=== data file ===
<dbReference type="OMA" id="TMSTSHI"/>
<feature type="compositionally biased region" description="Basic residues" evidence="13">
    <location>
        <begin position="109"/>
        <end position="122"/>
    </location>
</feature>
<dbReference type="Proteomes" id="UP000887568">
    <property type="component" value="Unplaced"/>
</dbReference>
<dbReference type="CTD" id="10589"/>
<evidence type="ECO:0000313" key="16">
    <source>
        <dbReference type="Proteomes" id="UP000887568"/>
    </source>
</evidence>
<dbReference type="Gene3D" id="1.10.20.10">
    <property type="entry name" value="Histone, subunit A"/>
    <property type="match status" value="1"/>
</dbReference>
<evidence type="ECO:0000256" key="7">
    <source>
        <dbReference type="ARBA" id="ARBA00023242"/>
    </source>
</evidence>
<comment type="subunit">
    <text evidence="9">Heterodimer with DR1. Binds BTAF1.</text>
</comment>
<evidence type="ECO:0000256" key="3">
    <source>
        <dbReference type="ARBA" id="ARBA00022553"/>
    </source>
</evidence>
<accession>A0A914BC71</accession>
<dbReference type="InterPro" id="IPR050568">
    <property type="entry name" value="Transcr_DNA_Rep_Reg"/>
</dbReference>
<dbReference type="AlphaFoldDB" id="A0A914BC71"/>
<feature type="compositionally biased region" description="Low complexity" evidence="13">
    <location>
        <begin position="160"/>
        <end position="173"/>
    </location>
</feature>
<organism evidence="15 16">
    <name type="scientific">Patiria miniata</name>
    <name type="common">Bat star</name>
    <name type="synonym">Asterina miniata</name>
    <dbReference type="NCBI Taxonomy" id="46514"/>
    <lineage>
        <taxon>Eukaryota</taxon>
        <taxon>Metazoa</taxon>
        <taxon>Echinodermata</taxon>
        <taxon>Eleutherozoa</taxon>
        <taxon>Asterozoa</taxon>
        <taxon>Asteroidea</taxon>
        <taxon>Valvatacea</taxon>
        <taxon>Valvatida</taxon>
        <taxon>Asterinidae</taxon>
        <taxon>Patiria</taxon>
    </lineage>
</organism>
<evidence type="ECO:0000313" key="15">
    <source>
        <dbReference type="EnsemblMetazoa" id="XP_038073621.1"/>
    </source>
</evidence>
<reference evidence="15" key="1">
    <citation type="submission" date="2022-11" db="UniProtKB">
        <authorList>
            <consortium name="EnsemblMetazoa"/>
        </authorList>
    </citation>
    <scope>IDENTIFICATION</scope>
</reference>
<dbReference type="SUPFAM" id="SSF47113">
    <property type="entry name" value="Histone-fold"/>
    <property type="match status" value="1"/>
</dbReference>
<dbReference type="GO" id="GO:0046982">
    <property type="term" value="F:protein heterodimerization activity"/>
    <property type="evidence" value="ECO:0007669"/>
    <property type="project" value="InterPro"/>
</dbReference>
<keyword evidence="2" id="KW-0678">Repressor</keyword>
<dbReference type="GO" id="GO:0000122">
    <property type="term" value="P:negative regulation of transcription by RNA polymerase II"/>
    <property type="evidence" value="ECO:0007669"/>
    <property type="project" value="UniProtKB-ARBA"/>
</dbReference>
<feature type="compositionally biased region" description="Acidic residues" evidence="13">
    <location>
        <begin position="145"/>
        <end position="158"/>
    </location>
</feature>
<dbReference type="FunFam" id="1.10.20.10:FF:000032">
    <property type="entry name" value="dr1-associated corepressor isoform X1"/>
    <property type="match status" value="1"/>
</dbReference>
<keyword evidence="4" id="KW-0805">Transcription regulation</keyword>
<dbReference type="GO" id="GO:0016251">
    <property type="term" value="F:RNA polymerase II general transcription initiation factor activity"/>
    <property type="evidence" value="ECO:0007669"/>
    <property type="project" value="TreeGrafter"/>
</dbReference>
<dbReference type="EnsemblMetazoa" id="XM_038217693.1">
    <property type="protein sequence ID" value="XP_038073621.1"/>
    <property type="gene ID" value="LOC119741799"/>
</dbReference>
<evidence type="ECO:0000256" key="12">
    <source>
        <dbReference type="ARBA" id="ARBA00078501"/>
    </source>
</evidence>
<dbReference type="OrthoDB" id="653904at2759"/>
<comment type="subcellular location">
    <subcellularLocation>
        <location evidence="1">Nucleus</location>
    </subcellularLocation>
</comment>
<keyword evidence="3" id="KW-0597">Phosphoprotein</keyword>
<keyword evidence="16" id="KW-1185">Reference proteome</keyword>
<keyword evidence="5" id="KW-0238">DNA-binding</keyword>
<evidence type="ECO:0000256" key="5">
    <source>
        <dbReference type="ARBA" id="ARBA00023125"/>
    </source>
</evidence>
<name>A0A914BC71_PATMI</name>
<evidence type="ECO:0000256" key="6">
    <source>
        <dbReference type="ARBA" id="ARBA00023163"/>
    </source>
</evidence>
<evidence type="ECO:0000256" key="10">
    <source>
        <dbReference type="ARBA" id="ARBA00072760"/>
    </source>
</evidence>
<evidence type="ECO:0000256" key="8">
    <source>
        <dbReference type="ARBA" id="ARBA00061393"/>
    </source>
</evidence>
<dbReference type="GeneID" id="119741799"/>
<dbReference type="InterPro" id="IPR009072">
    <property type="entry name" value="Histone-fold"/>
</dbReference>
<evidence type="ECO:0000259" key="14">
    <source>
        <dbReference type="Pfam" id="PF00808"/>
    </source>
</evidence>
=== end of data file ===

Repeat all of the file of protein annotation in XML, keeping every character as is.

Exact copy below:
<dbReference type="OMA" id="TMSTSHI"/>
<feature type="compositionally biased region" description="Basic residues" evidence="13">
    <location>
        <begin position="109"/>
        <end position="122"/>
    </location>
</feature>
<dbReference type="Proteomes" id="UP000887568">
    <property type="component" value="Unplaced"/>
</dbReference>
<dbReference type="CTD" id="10589"/>
<evidence type="ECO:0000313" key="16">
    <source>
        <dbReference type="Proteomes" id="UP000887568"/>
    </source>
</evidence>
<dbReference type="Gene3D" id="1.10.20.10">
    <property type="entry name" value="Histone, subunit A"/>
    <property type="match status" value="1"/>
</dbReference>
<evidence type="ECO:0000256" key="7">
    <source>
        <dbReference type="ARBA" id="ARBA00023242"/>
    </source>
</evidence>
<comment type="subunit">
    <text evidence="9">Heterodimer with DR1. Binds BTAF1.</text>
</comment>
<evidence type="ECO:0000256" key="3">
    <source>
        <dbReference type="ARBA" id="ARBA00022553"/>
    </source>
</evidence>
<accession>A0A914BC71</accession>
<dbReference type="InterPro" id="IPR050568">
    <property type="entry name" value="Transcr_DNA_Rep_Reg"/>
</dbReference>
<dbReference type="AlphaFoldDB" id="A0A914BC71"/>
<feature type="compositionally biased region" description="Low complexity" evidence="13">
    <location>
        <begin position="160"/>
        <end position="173"/>
    </location>
</feature>
<organism evidence="15 16">
    <name type="scientific">Patiria miniata</name>
    <name type="common">Bat star</name>
    <name type="synonym">Asterina miniata</name>
    <dbReference type="NCBI Taxonomy" id="46514"/>
    <lineage>
        <taxon>Eukaryota</taxon>
        <taxon>Metazoa</taxon>
        <taxon>Echinodermata</taxon>
        <taxon>Eleutherozoa</taxon>
        <taxon>Asterozoa</taxon>
        <taxon>Asteroidea</taxon>
        <taxon>Valvatacea</taxon>
        <taxon>Valvatida</taxon>
        <taxon>Asterinidae</taxon>
        <taxon>Patiria</taxon>
    </lineage>
</organism>
<evidence type="ECO:0000313" key="15">
    <source>
        <dbReference type="EnsemblMetazoa" id="XP_038073621.1"/>
    </source>
</evidence>
<reference evidence="15" key="1">
    <citation type="submission" date="2022-11" db="UniProtKB">
        <authorList>
            <consortium name="EnsemblMetazoa"/>
        </authorList>
    </citation>
    <scope>IDENTIFICATION</scope>
</reference>
<dbReference type="SUPFAM" id="SSF47113">
    <property type="entry name" value="Histone-fold"/>
    <property type="match status" value="1"/>
</dbReference>
<dbReference type="GO" id="GO:0046982">
    <property type="term" value="F:protein heterodimerization activity"/>
    <property type="evidence" value="ECO:0007669"/>
    <property type="project" value="InterPro"/>
</dbReference>
<keyword evidence="2" id="KW-0678">Repressor</keyword>
<dbReference type="GO" id="GO:0000122">
    <property type="term" value="P:negative regulation of transcription by RNA polymerase II"/>
    <property type="evidence" value="ECO:0007669"/>
    <property type="project" value="UniProtKB-ARBA"/>
</dbReference>
<feature type="compositionally biased region" description="Acidic residues" evidence="13">
    <location>
        <begin position="145"/>
        <end position="158"/>
    </location>
</feature>
<dbReference type="FunFam" id="1.10.20.10:FF:000032">
    <property type="entry name" value="dr1-associated corepressor isoform X1"/>
    <property type="match status" value="1"/>
</dbReference>
<keyword evidence="4" id="KW-0805">Transcription regulation</keyword>
<dbReference type="GO" id="GO:0016251">
    <property type="term" value="F:RNA polymerase II general transcription initiation factor activity"/>
    <property type="evidence" value="ECO:0007669"/>
    <property type="project" value="TreeGrafter"/>
</dbReference>
<dbReference type="EnsemblMetazoa" id="XM_038217693.1">
    <property type="protein sequence ID" value="XP_038073621.1"/>
    <property type="gene ID" value="LOC119741799"/>
</dbReference>
<evidence type="ECO:0000256" key="12">
    <source>
        <dbReference type="ARBA" id="ARBA00078501"/>
    </source>
</evidence>
<dbReference type="OrthoDB" id="653904at2759"/>
<comment type="subcellular location">
    <subcellularLocation>
        <location evidence="1">Nucleus</location>
    </subcellularLocation>
</comment>
<keyword evidence="3" id="KW-0597">Phosphoprotein</keyword>
<keyword evidence="16" id="KW-1185">Reference proteome</keyword>
<keyword evidence="5" id="KW-0238">DNA-binding</keyword>
<evidence type="ECO:0000256" key="5">
    <source>
        <dbReference type="ARBA" id="ARBA00023125"/>
    </source>
</evidence>
<name>A0A914BC71_PATMI</name>
<evidence type="ECO:0000256" key="6">
    <source>
        <dbReference type="ARBA" id="ARBA00023163"/>
    </source>
</evidence>
<evidence type="ECO:0000256" key="10">
    <source>
        <dbReference type="ARBA" id="ARBA00072760"/>
    </source>
</evidence>
<evidence type="ECO:0000256" key="8">
    <source>
        <dbReference type="ARBA" id="ARBA00061393"/>
    </source>
</evidence>
<dbReference type="GeneID" id="119741799"/>
<dbReference type="InterPro" id="IPR009072">
    <property type="entry name" value="Histone-fold"/>
</dbReference>
<evidence type="ECO:0000259" key="14">
    <source>
        <dbReference type="Pfam" id="PF00808"/>
    </source>
</evidence>